"Lent unto harey cheattell, & Mr. Dickers, [Henry Chettle and master Deckar] in pte of payment of their booke called Troyelles&Cresseda, the 16 of Aprell, 1599, xxs."
"Lent unto Mr. Deckers and Mr. Chettel the 26 of maye, 1599, in earnest of a booke called Troylles and Creseda, the some of xxs." Steevens.
2 The princes orgulous,] Orgulous, i. e. proud, disdainful. Orgueilleux, Fr. This word is used in the ancient romance of Richard Cueur de Lyon:
"His atyre was orgulous." Steevens.
Priam's six-gated city, &c.] The names of the gates are here exhibited as in the old copy, for the reason assigned by Dr. Farmer; except in the instance of Antenorides, instead of which the old copy has Antenonydus. The quotation from Lydgate shows that was an error of the printer. Malone.
Sperr up the sons of Troy."
-fulfilling bolts,] To fulfill, in this place, means to fill till there be no room for more. In this sense it is now obsolete. So, in Gower, De Confessione Amantis, Lib. V, fol. 114:
"A lustie maide, a sobre, a meke,
Fulfilled of all curtosie."
"Fulfilled of all unkindship." Steevens.
To be "fulfilled with grace and benediction" is still the language of our liturgy. Blackstone.
5 Sperr up the sons of Troy.] [Old copy-Stirre.] This has been a most miserably mangled passage throughout all the editions; corrupted at once into false concord and false reasoning. Priam's six-gated city stirre up the sons of Troy?—Here's a verb plural governed of a nominative singular. But that is easily remedied. The next question to be asked is, In what sense a city, having six strong gates, and those well barred and bolted, can be said to stir up its inhabitants? unless they may be supposed to derive some spirit from the strength of their fortifications. But this could not be the poet's thought. He must mean, I take it, that the Greeks had pitched their tents upon the plains before Troy: and that the Trojans were securely barricaded within the walls and gates of their city. This sense my correction restores. sperre, or spar, from the old Teutonic word Speren, signifies to shut up, defend by bars, &c. Theobald.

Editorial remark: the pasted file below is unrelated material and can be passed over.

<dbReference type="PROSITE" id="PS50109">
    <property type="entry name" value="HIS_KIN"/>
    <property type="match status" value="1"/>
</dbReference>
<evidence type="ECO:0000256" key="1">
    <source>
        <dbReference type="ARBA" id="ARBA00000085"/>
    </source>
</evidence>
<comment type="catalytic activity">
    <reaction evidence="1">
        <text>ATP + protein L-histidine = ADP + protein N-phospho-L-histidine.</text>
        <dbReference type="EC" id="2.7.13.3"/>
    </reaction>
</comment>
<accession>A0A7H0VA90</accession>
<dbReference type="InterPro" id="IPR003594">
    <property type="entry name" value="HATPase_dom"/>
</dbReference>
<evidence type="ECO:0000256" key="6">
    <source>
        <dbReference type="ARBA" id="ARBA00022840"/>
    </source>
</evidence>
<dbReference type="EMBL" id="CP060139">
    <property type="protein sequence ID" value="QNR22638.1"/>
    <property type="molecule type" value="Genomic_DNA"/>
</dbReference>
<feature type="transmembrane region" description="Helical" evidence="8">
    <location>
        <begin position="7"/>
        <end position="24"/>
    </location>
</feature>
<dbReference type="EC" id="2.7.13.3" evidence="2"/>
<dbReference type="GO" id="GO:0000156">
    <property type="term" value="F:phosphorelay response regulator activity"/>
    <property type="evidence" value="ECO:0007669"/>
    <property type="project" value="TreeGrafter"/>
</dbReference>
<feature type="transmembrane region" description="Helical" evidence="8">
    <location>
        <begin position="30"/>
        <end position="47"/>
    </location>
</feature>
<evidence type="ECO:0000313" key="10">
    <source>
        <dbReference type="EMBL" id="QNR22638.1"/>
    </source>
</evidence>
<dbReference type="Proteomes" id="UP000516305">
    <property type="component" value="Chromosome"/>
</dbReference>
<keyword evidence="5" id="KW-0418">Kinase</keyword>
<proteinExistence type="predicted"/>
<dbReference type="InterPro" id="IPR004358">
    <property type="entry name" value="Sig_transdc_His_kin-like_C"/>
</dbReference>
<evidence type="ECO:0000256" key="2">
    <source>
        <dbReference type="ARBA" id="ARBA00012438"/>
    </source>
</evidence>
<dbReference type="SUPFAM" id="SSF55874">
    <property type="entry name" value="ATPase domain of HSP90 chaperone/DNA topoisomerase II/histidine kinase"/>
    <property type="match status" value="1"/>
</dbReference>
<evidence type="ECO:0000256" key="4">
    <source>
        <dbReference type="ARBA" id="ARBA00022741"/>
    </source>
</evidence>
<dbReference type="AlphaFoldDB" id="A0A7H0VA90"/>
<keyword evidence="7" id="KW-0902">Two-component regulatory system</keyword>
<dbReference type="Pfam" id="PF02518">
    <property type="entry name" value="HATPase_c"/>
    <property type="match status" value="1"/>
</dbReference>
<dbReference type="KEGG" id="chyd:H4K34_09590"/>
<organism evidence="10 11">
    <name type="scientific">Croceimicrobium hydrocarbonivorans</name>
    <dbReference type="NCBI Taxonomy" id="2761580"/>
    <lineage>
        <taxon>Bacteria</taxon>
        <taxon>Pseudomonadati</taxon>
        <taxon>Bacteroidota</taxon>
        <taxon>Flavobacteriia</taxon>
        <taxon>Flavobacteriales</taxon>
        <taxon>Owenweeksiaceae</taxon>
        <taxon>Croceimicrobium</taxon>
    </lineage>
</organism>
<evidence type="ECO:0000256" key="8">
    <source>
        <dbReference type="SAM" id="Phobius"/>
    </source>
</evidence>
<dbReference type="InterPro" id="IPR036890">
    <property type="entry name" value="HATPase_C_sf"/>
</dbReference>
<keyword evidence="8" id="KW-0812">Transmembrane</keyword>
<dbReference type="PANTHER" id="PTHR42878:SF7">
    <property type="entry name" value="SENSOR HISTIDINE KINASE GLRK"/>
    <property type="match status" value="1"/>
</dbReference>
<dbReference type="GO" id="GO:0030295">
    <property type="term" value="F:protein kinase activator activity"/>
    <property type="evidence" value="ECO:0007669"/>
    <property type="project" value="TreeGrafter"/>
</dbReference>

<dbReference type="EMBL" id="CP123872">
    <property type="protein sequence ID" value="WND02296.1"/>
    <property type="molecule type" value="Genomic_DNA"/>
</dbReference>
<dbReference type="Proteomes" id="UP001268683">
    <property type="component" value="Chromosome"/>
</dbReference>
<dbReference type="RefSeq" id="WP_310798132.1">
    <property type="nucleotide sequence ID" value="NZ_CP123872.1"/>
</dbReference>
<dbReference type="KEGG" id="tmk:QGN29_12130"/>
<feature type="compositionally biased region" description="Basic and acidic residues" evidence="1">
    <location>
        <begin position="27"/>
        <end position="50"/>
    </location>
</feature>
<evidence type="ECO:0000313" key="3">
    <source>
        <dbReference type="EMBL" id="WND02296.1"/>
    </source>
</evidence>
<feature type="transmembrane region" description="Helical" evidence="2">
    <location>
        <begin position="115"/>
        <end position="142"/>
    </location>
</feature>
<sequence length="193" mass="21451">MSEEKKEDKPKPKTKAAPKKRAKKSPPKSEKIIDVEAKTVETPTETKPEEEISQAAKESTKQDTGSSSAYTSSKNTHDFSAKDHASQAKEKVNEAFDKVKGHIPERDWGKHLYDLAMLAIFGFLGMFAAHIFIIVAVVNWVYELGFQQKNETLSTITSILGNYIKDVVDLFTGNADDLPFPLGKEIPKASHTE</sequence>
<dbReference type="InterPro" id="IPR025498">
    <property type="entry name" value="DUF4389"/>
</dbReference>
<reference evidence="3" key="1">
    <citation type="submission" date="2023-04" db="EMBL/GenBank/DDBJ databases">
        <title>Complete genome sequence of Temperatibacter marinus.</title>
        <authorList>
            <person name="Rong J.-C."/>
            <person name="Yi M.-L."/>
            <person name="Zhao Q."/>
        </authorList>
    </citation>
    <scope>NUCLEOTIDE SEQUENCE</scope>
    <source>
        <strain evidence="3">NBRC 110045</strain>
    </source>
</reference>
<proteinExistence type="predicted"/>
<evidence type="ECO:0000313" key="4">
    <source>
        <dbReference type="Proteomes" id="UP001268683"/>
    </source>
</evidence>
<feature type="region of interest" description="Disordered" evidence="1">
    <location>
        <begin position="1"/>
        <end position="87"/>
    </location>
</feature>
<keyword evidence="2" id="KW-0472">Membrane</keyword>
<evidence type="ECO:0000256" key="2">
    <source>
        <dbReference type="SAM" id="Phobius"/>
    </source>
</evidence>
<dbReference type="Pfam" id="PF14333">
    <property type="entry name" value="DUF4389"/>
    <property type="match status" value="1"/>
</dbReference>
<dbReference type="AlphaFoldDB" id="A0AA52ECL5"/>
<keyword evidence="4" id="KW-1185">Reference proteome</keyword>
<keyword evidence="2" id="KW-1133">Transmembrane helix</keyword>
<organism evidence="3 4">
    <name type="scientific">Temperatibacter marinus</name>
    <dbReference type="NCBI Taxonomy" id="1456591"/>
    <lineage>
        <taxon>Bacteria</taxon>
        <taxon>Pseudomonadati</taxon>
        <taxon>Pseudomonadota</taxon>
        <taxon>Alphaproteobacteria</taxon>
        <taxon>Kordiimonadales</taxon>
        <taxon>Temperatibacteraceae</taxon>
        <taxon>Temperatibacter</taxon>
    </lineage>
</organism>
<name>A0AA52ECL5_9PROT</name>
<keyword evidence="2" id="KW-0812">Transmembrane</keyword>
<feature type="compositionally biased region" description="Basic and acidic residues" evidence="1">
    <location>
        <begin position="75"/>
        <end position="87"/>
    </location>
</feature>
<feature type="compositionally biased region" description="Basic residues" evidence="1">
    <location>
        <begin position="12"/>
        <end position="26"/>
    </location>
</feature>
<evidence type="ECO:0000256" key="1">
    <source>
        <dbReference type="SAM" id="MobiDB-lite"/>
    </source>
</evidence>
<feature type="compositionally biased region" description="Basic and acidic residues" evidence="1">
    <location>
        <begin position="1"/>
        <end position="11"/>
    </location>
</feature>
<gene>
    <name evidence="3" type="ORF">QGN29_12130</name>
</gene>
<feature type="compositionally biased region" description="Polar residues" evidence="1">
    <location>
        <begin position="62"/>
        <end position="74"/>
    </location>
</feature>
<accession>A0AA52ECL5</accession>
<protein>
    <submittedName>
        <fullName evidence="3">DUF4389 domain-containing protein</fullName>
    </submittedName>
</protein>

So, in Spenser's Fairy Queen, Book V, c. 10:
"The other that was entred, labour'd fast
Again, in the romance of The Squhr of Low Degre:
"Sperde with manie a dyvers pynne."
And in The Vision of P Plowman, it is said that a blind man "unsparryd his eine." Steevens.
Mr. Theobald informs us that the very names of the gates of Troy have been barbarously demolished by the editors; and a deal of learned dust he makes in setting them right again; much however to Mr. Heath's satisfaction. Indeed the learning is modestly withdrawn from the later editions, and we are quietly instructed to read
"Dardan, and Thymbria, Ilia Scaa, Trojan,
But had he looked into the Troy Boke of Lydgate, instead of puzzling himself with Dares Phrygius, he would have found the horrid demolition to have been neither the work of Shakspeare, nor his editors:
"Thereto his cyte | compassed enuyrowne
"Had gates VI to entre into the towne: